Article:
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Restored to its former splendor, the Detroit Opera House is a downtown landmark that finds itself right in the middle of the action, bordered by the Theatre District, Comerica Park and Greektown. The superb acoustics in the hall provide a prime venue for the Michigan Opera Theatre and for a variety of other performing arts productions, including plays, concerts and dance performances. In days gone by, it was a theater, concert and movie house, the fifth-largest in the world when it opened in 1922. The frescoes, marble stairways, draperies and chandeliers from its glory days have been restored. The Opera House reopened in 1996 with a performance by Luciano Pavarotti.
The largest Masonic Temple in the world, this ornate building opened in 1926. For decades its 5000-seat, acoustically rich and intimate auditorium served as Detroit's choicest venue for concerts, opera and plays. The impressive building has 1037 rooms, including ten decorative period lodge rooms; a Scottish Rite Cathedral that seats around 1500 people and has rich ceiling carvings and colors, and a huge drill hall with a floating floor laid atop felt cushions. It is truly a Detroit landmark.
Founded in 1914, the Detroit Symphony Orchestra is one of the United States' most prestigious and accessible orchestras. In 2003, it launched the Max M. Fisher Music Center, a performing arts complex, which has become a popular venue for musical concerts of various genres, including some of the most popular jazz concerts in town. The Max houses the famous Orchestra Hall, the Music Box, Atrium and Allesee Hall. Excellent acoustics and state-of-the-art facilities make every performance memorable. The Max also has facilities to host conferences, private concerts, banquets and weddings.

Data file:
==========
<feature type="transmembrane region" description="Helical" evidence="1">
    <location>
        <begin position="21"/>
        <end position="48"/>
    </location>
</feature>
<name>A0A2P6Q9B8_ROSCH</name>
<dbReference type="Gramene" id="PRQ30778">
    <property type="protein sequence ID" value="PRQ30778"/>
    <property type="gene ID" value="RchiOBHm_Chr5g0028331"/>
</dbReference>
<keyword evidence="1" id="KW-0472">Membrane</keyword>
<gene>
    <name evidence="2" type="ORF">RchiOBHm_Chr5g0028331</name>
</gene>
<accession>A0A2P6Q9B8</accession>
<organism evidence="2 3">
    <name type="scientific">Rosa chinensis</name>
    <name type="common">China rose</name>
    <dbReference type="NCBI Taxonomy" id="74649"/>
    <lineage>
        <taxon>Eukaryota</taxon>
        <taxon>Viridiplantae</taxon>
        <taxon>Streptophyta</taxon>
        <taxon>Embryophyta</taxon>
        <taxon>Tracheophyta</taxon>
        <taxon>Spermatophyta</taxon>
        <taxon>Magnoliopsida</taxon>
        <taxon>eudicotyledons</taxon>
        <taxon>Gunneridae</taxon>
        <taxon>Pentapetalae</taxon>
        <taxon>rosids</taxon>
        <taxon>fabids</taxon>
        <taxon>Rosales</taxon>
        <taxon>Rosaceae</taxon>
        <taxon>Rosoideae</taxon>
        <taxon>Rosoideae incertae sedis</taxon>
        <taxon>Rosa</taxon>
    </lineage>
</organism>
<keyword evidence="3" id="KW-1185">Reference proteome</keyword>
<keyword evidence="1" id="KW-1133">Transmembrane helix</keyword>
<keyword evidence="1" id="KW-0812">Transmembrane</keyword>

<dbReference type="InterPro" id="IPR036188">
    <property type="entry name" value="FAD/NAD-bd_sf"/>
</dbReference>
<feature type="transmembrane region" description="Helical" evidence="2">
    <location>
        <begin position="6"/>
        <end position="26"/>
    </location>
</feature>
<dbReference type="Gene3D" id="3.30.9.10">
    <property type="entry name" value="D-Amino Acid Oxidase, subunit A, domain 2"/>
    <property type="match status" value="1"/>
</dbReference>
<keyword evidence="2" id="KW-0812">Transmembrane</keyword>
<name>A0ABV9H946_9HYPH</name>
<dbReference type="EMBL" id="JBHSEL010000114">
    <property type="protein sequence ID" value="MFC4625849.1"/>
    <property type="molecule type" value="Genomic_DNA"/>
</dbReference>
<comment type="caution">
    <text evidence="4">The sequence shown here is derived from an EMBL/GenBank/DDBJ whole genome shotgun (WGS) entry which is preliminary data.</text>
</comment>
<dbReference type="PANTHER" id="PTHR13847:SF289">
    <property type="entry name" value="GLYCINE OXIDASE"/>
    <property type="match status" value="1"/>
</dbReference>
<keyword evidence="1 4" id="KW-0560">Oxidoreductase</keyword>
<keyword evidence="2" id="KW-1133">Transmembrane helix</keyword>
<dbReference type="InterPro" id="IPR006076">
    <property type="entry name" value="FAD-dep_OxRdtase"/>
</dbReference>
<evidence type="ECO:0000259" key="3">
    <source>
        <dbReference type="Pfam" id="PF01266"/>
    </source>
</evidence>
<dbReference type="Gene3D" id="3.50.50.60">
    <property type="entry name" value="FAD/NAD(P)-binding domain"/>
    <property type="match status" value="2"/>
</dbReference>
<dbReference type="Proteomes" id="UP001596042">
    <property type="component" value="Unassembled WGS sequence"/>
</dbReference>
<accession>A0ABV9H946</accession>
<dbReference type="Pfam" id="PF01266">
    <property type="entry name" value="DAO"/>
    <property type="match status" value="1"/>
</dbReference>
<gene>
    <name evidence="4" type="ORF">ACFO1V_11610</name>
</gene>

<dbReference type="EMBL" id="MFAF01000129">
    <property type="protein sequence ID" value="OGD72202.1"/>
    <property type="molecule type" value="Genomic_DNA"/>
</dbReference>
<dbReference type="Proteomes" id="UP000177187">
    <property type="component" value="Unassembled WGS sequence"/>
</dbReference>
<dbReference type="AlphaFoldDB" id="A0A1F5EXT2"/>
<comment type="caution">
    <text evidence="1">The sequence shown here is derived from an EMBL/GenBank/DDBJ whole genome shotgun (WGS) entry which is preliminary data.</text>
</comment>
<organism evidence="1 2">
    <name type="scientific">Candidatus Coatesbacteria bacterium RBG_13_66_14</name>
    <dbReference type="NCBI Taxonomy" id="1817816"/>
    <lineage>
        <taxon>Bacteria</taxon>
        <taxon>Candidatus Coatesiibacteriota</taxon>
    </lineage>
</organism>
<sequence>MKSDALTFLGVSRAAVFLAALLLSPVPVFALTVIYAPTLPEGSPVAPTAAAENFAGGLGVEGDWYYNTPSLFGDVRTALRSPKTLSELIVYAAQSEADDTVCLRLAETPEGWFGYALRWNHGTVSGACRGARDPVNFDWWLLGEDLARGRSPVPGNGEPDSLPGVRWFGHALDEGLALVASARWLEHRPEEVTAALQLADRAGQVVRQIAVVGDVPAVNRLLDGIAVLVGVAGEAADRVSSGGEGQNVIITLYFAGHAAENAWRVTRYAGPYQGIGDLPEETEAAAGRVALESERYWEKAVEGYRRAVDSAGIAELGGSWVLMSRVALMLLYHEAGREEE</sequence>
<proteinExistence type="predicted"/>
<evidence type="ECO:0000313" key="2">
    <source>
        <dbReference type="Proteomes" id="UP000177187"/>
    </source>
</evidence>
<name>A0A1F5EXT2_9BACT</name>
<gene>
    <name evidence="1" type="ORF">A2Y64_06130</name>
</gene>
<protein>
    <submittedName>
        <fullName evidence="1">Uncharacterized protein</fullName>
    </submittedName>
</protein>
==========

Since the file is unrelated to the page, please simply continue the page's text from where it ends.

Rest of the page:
A prominent theater in Hamtramck, the Planet Ant Theatre is located just off the Interstate 75, near the city center. Spread over three floors, the purple-colored brick structure looks like someone's home was turned into a venue, and once you step inside, home-like warmth is what you will find. Perhaps the theater calls itself, 'Planet Ant' as a reference to the solidarity of the usually misunderstood insects and how they all work for their close-knit community together. This theater also strives to keep the community together by presenting local artists, comedians, playwrights and actors on its stage. To know more about upcoming shows, do see the website.
Go Comedy! is Detroit’s premier venue for comedy, featuring improvised shows, sketch comedy revues and more every Wednesday through Sunday. Kick back with one of Go Comedy!’s signature cocktails or get involved with some audience participation. And if you’re really itching to get on the stage, you can sharpen your own comedy skills with workshops offered throughout the year.